“Their interrogations helped break up plots to attack American diplomatic facilities abroad, Heathrow airport and Canary Wharf in London, and multiple targets in the United States,” George W Bush has told the Times in a media blitz to publish his ghosted memoirs “Decision Points“.
What is the British reply? Nothing from the government yet – or from Tony Blair for that matter. David Davis libertarian former shadow Home Secretary has just said on Radio 4:
If you come by information you have to use it. What we shouldn’t do – ever – is encourage it But does it work? A former head of MI6 told me We never learn this lesson” . People under torture tell you what you want to hear.”
And yet.. is that always the case? Why does the use of brutal and degrading treatment amounting to torture crop up in most major crises? Why is the lesson never learned?
“This is going to come as quite a shock to people… that I can write a book, much less read one,” Mr Bush told friends a few months ago, in one of those garbled sentences known as Bushisms. In fact, he didn’t exactly write it; that task fell to 28-year-old Christopher Michel, a former speechwriter, known to the former president as “Junior Bird Man”.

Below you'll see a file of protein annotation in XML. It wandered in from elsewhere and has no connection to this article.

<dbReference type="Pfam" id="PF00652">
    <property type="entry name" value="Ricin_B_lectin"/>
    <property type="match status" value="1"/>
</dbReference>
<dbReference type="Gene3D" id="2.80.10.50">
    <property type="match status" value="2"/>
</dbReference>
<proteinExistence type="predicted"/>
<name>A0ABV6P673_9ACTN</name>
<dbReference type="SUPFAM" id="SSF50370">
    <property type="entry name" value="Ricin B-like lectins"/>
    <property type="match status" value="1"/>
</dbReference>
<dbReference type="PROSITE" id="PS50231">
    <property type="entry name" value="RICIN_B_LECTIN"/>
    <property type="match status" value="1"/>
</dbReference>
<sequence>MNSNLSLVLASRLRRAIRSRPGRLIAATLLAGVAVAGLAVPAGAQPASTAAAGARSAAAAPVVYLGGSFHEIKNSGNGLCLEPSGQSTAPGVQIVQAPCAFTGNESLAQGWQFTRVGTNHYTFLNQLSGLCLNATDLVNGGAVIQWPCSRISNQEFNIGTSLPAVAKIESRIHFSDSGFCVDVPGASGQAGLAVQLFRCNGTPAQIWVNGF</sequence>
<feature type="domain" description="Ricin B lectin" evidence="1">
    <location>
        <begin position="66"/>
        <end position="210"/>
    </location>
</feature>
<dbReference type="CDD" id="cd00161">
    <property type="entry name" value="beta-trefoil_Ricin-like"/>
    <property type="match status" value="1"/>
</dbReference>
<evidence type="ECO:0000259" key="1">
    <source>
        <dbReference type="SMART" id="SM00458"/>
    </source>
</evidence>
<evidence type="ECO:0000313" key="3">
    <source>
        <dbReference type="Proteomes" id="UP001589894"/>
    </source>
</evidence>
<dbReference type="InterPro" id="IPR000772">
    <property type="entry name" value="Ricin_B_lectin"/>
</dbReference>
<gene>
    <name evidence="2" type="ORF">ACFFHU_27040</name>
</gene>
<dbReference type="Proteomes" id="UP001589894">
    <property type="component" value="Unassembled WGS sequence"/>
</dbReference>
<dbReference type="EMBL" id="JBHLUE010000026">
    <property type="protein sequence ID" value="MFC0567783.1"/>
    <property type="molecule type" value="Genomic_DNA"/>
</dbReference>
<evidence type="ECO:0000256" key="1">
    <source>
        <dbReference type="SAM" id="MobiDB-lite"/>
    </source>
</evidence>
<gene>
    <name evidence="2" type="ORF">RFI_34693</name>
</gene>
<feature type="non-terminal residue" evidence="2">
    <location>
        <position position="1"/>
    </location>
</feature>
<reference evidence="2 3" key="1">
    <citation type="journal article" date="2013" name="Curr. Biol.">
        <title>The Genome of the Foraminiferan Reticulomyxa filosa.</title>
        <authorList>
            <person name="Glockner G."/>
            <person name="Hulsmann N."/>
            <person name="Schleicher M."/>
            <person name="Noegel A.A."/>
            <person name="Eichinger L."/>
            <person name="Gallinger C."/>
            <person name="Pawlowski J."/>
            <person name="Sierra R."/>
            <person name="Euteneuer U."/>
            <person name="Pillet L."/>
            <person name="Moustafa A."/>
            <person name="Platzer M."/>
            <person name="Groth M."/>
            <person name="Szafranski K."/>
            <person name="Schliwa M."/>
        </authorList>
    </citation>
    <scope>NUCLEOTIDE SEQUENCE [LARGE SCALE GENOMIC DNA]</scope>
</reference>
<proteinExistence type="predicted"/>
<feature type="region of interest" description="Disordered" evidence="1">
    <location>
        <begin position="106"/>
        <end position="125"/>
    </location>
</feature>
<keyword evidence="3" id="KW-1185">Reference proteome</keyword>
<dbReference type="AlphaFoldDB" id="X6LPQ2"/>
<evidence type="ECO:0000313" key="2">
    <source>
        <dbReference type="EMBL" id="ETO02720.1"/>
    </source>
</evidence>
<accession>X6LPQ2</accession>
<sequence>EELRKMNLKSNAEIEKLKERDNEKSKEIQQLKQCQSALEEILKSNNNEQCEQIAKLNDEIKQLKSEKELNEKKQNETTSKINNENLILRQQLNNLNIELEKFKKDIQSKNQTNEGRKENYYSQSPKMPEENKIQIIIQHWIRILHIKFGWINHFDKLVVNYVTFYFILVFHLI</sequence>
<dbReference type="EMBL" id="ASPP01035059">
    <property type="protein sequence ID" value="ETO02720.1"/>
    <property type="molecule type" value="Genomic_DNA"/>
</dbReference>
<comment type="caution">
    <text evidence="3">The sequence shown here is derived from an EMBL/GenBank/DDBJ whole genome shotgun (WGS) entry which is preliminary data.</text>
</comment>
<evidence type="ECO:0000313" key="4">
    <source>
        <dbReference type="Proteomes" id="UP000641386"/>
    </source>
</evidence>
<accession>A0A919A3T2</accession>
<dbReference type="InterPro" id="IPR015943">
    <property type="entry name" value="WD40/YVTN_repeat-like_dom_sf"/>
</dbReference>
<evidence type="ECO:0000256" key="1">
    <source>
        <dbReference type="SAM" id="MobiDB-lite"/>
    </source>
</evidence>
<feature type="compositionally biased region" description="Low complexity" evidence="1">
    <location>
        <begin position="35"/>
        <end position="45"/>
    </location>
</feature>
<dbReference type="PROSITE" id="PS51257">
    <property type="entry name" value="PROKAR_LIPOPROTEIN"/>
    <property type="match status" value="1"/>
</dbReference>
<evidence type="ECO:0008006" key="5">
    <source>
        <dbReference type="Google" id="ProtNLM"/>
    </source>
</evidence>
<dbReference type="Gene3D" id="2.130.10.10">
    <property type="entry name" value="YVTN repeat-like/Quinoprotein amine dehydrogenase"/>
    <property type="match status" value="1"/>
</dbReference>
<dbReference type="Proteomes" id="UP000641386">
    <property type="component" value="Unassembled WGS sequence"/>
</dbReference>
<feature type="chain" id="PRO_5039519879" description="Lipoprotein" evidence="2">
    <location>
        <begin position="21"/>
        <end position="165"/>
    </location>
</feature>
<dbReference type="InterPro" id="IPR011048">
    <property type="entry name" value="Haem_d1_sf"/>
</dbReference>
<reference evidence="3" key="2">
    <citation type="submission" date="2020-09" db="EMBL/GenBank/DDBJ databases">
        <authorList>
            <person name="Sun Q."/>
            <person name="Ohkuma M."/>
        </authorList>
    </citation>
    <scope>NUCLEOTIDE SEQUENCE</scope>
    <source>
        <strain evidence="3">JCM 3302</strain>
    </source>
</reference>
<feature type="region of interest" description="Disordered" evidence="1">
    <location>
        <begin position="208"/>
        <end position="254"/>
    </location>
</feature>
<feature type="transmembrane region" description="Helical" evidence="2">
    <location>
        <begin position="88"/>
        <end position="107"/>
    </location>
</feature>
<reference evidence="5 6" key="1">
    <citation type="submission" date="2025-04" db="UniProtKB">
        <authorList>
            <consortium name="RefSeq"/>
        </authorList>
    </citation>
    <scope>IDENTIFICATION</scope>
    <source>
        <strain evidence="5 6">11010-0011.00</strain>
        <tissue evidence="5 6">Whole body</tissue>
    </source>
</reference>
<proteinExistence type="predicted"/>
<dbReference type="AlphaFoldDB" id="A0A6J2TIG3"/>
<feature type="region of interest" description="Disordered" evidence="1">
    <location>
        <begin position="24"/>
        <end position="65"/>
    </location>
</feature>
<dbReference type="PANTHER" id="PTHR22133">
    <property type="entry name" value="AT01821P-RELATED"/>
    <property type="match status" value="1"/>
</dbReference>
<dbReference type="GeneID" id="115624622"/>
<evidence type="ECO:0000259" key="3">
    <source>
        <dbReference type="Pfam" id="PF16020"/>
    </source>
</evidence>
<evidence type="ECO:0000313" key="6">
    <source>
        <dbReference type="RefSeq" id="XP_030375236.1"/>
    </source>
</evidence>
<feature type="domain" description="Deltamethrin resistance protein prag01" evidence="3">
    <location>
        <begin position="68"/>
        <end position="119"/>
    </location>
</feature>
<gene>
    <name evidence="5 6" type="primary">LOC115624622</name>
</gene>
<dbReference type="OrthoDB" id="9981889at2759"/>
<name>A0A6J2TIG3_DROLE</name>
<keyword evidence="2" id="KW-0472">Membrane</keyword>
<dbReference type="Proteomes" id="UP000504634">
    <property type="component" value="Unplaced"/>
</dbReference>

Dubya before he trod the Damascus road.
“So, I’m drunk at the dinner table at Mother and Dad’s house in Maine. And my brothers and sister are there, Laura’s there. And I’m sitting next to a beautiful woman, friend of Mother and Dad’s. And I said to her out loud, ‘What is sex like after 50?’ “
(His NBC breakfast interview) was a fascinating, at times disarming, performance, but also a confusing one: a plea for understanding from a president who says he doesn’t give a fig about popularity. At one point, Mr. Bush boasted that when an acquaintance told him his approval ratings were up, he retorted, “Who cares?”
“I hope I’m judged a success, but I’m going to be dead, Matt, when they finally figure it out.”